I have been doing what I can to keep myself feeling safe and self-soothing. I’m going out for walks most days, both to get exercise and to have the comfort of being surrounded by nature. I’m meditating most days, and writing down things I’m grateful for. I want to stay in that positive and hopeful mental and emotional space, and I want to keep from feeling too stressed, frustrated, or angry. I want to feel safe,and am doing what I can to stay that way.
Following social distancing and minimizing outside contact is helpful, but after doing that, I need to focus on my mental and emotional health.
Watching the news all the time is unhealthy. I probably watch a bit more than I ideally should, but my partner and I usually follow the news together for a while each day and then disconnect from it the rest of the time.
This lets us stay updated without it constantly being the center of our attention. The rest of the time, I put energy into my self-care, rest as needed, and try to do a bit of work on my blog each workday. I minimize work on the weekend, often spending my time playing games or reading instead.
I’m trying to let myself mentally and emotionally escape as much as possible while not putting myself at any kind of physical risk.
I am a bit tired of all of it, and I am finding that I need more time asleep and more mental breaks, but I know that I am doing everything in my power to keep myself mentally, physically, and emotionally safe.
I need more soothing than usual, but I’ve recognized this, and am doing my best to give myself grace, and be extra forgiving of myself most days.
It sounds like you have everything in order, well done! It was interesting to read your insights about how your parents respond to uncertainty. My parents have always been calm and I grew up in a sheltered environment. In some ways I think that doesn’t help how I deal with my husband’s mental illness now, but I muddle through and do what I can to ease my stress. I admit I am finding lockdown very lonely and stressful.
The lockdown is lonely and stressful, period! No disagreement from me on that. I hope you and your husband and children are getting through this as well as you can, and keep on muddling through!
I do believe that our parents are often who we model our behaviors off of, but we always can conciously choose to work on breaking what we recognize as unhealthy thought aspects. It’s not easy, but can be done. Being calm in the face of stress can be a very good thing, but often is more easily said than done. What I think is most important is to take time to acknowledge your feelings, your emotions and emotional responses, rather than repress them. That doesn’t mean let your emotions rule your reactions, but rather to give yourself space and permission to feel whatever you feel!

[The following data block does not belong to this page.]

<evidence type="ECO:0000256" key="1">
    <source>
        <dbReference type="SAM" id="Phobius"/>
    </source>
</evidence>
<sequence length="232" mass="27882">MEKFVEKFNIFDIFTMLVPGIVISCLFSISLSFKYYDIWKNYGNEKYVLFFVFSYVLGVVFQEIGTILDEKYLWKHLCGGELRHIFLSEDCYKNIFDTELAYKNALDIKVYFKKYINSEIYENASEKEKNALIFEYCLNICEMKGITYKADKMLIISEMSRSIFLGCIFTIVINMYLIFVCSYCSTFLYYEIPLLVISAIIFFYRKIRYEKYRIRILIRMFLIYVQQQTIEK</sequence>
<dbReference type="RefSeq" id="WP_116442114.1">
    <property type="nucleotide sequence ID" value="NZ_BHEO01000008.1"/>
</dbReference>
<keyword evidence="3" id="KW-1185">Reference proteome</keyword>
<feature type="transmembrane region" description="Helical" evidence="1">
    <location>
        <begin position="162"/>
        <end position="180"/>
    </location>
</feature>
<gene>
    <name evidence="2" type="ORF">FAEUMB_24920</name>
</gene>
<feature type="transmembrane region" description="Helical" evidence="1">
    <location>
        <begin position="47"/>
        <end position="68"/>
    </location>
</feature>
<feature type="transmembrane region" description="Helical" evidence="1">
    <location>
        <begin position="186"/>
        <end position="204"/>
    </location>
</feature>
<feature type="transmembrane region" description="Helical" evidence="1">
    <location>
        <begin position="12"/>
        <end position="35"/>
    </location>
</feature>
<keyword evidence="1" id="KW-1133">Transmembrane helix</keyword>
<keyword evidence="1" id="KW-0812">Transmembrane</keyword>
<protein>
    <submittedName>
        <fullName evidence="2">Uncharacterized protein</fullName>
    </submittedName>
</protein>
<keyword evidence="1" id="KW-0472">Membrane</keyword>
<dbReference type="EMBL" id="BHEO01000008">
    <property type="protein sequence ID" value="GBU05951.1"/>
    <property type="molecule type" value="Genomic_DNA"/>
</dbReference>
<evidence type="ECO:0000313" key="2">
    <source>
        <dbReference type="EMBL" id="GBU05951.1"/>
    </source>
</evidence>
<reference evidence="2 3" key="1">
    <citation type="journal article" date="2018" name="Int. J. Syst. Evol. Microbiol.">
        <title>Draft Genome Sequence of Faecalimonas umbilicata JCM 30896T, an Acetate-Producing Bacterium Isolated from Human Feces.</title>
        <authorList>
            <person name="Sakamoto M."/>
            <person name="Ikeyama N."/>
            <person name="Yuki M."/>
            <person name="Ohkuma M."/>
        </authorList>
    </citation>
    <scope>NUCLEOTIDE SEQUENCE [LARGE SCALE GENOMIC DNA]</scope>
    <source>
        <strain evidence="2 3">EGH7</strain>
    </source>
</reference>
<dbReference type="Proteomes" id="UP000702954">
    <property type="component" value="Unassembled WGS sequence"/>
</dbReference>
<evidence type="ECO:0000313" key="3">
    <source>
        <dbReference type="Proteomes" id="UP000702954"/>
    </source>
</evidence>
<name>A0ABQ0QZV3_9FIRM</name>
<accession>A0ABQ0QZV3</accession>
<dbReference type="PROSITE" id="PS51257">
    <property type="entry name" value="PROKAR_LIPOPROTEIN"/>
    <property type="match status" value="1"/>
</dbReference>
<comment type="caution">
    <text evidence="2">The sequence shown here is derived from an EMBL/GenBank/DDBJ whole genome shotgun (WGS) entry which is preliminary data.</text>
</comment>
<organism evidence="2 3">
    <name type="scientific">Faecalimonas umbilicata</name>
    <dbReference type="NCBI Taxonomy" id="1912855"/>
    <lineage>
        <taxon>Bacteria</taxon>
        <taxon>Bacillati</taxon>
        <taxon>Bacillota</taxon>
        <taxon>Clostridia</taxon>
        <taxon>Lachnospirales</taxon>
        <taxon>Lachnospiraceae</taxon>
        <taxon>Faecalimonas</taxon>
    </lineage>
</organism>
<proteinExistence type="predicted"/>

Keep on keeping on, ok!
I think most Countries in the World have not coped with this virus very well, that’s what happens when a threat comes along that’s not expected. We have to find our way to deal with things and coping.
Some have coped better than others, and sadly our president has bungled this badly. Holding out here and waiting for widespread testing to be available before I consider a return to the larger community, no matter how much I miss it!
Its a great step where you see you need more self soothing. Those internal messages can get drowned out easily when the news is on a loop. I hope you find something fun that works for you and the family x
Thanks! I’m still working on it, but feel like I have things somewhat in hand. Al and I are getting through day by day, for now one of our struggles is finding movies and shows to watch together with dinner. I am hoping this safely ends sooner than later, but safe is my watchword on this!
Hope you are doing well!
Hello again Alison
Another terrific post again this month. You have captured the uncertainty and mood of this pandemic, which is being felt by so many. But it certainly sounds like you have things in order and coping with the situation despite everything. I agree though that having the news on all the time isn’t a great thing like you I try and keep on top of what is happening and switching off afterwards. Keep strong; you certainly sound like you are doing all the right things!
Rhiann – thank you so much! I’m doing my best, but it remains a struggle. I’m feeling a bit unproductive and things I generally enjoy are starting to pall a bit, but I’m just going to keep on keeping on, and keep doing my best. I hope you are getting through this as well as you can!